Designer and the Grid
? 2005: Julia Thrift & Lucienne Roberts

One of the first post-Macintosh reassessments of the grid, The Designer and the Grid examines the work of several leading (at the time) contemporary graphic designers, including Simon Esterson, Vaughan Oliver and Ellen Upton, to explore its renewed relevance in the digital era. (2005: RotoVision; ISBN 2880468140)


Making and Breaking the Grid: A Graphic Design Layout Workshop
? 2005: Timothy Samara

This very popular title uses case studies to explore the potential and limits of grid-based design. Projects are arranged according to function and structure, and the featured designers provide commentary on their rationale and design processes. (2005: Rockport; ISBN 1592531253)



Layout Essentials: 100 Design Principles for Using Grids
? 2009: Beth Tondreau

A relatively simplified introduction to grid layout, this practical guide identifies 100 typographic and layout variables, from typeface selection to optimum leading and optimum measure, that contribute to the success of most grid-based projects. (2009: Rockport Publishers; ISBN 9781592534722)


Basics Design 07: Grids
? 2008: Gavin Ambrose & Paul Harris

An accessible, highly visual introduction, this seventh volume in the admirable Design Basics series focuses on ordering the page or screen through the effective use of the grid. (2008: AVA Publishing; ISBN 9782940373772)



Geometry of Design: Studies in Proportion and Composition
? 2001: Kimberly Elam

Using a clever and attractive system of vellum overlays, Geometry of Design illustrates a range of classic and modern proportioning systems and demonstrates their application in modern graphic design, industrial design and architecture. (2001: Princeton Architectural Press; ISBN 1568982496)

Grid Systems: Principles of Organizing Type
? 2004: Kimberly Elam

With Grid Systems, Elam again uses transparent overlays to make visible the hidden structures of a series of modern graphic layouts. This intuitive form of presentation makes the grid system immediately comprehensible, making this an excellent companion to a more detailed textbook treatment. (2004: Princeton Architectural Press; ISBN 1568984650)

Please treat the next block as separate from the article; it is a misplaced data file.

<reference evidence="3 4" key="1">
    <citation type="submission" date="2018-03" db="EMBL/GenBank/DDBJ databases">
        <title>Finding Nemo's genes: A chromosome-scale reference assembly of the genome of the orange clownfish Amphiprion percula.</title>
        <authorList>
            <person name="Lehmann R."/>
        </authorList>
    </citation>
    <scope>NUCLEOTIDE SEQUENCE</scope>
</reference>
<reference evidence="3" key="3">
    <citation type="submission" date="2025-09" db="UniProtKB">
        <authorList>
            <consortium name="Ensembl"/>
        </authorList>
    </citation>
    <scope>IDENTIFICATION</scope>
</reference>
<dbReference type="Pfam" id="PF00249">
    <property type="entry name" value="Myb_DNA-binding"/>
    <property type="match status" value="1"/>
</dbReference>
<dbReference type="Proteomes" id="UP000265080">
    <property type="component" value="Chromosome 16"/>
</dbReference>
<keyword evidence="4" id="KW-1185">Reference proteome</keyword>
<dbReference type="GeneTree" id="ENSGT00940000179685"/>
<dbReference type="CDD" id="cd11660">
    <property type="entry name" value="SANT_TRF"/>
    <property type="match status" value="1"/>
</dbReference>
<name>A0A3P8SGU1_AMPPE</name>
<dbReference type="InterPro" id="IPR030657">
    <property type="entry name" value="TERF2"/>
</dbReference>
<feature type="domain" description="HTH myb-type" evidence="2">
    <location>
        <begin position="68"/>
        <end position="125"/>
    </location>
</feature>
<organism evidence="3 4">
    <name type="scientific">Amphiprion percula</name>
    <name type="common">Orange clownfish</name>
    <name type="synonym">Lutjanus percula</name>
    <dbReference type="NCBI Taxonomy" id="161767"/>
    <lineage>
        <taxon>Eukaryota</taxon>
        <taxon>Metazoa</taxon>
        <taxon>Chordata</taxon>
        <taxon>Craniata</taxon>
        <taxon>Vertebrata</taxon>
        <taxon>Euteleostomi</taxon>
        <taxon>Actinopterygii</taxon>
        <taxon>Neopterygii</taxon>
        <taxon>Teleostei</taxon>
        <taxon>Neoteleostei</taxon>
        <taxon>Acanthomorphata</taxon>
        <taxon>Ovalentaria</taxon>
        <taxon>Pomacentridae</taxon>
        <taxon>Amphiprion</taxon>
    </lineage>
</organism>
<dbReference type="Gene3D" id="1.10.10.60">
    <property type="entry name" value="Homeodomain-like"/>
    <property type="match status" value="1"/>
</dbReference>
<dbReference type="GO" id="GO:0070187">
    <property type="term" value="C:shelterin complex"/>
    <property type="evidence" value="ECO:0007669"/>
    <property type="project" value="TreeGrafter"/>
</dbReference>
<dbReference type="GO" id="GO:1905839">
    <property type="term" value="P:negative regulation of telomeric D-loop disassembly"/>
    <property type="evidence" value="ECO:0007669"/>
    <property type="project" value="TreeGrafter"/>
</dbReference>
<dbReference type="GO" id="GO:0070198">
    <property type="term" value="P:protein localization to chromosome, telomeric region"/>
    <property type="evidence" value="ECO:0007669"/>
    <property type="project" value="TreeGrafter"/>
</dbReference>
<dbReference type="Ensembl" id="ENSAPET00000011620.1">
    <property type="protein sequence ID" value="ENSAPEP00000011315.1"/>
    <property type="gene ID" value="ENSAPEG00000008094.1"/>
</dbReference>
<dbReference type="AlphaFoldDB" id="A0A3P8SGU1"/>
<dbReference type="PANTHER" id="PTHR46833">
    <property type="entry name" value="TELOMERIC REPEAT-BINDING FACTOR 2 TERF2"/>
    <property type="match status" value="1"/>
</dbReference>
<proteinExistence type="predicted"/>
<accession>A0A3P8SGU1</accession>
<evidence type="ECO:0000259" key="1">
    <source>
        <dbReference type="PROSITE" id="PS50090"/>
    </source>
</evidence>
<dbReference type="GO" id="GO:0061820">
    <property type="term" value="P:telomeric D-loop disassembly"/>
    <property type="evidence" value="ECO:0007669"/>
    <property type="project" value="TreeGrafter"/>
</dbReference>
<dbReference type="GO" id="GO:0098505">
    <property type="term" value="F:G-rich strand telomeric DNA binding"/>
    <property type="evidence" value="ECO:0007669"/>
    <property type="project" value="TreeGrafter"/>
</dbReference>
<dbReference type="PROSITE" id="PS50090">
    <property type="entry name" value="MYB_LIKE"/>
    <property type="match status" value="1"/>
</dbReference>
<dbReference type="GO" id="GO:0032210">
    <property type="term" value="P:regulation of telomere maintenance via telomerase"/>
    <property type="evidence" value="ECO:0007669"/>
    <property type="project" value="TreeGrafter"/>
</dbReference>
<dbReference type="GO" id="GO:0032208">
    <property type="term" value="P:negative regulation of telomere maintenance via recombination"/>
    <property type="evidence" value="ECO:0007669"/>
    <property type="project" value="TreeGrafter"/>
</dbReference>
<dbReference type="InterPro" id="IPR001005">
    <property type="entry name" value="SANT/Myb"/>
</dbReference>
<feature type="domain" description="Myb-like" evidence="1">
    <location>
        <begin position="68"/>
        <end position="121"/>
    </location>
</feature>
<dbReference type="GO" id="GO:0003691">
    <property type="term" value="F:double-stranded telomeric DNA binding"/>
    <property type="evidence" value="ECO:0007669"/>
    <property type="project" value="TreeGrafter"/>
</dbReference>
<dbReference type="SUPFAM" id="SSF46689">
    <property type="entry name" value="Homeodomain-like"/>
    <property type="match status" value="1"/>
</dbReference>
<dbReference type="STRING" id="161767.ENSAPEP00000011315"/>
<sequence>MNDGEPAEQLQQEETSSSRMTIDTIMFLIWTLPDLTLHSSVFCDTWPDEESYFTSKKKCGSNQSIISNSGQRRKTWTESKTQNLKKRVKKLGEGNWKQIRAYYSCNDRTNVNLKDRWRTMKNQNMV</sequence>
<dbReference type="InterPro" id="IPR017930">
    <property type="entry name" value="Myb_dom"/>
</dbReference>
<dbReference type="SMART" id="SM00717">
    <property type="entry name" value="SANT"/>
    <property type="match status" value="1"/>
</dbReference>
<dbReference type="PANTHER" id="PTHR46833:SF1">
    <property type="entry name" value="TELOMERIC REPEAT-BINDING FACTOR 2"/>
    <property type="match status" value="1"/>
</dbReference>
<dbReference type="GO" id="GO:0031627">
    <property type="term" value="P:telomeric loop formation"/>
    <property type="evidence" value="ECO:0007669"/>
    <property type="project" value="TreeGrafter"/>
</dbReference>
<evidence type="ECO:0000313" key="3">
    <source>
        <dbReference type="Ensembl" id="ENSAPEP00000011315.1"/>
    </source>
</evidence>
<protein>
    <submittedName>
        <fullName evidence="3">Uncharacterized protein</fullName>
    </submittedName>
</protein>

Typographic Systems, Rules for Organizing Type
? 2007: Kimberly Elam

Typographic Systems goes beyond the Basel School grid to explore a variety of alternative, rule-based, typographic layout systems (i.e., random, radial, modular or bilateral). In common with Elam’s previous books, this study is disappointingly brief; however, it is currently the only presentation of these ideas that we have to offer and, as such, is essential student reading. (2007: Princeton Architectural Press; ISBN 1568986874)


Grid Index, Includes CD-Rom
? 2009: Carsten Nicolai

Not strictly a ‘grid systems’ book, Grid Index attempts to codify the range of possible two-dimensional patterns, from the humble square grid to the most complex irregular and unpredictable lattice. Similar to the out-of-print and highly sought-after Neubau Modul, the book features an accompanying CD-Rom containing all of the catalogued patterns as editable vector graphic files free for use in your own layouts. (2009: Die Gestalten Verlag; ISBN 9783899552416)


The Grid Book
? 2009: Hannah B. Higgins

For those looking to find deeper meaning in the utilitarian grid, Higgins examines the cultural significance of 10 historical antecedents to this Modernist mainstay. This is a highbrow celebration of the best of the square and the repeating: the brick, the tablet, the gridiron city plan, the map, musical notation, the ledger, the screen, moveable type, the manufactured box and the net. (2009: MIT Press; ISBN 9780262512404)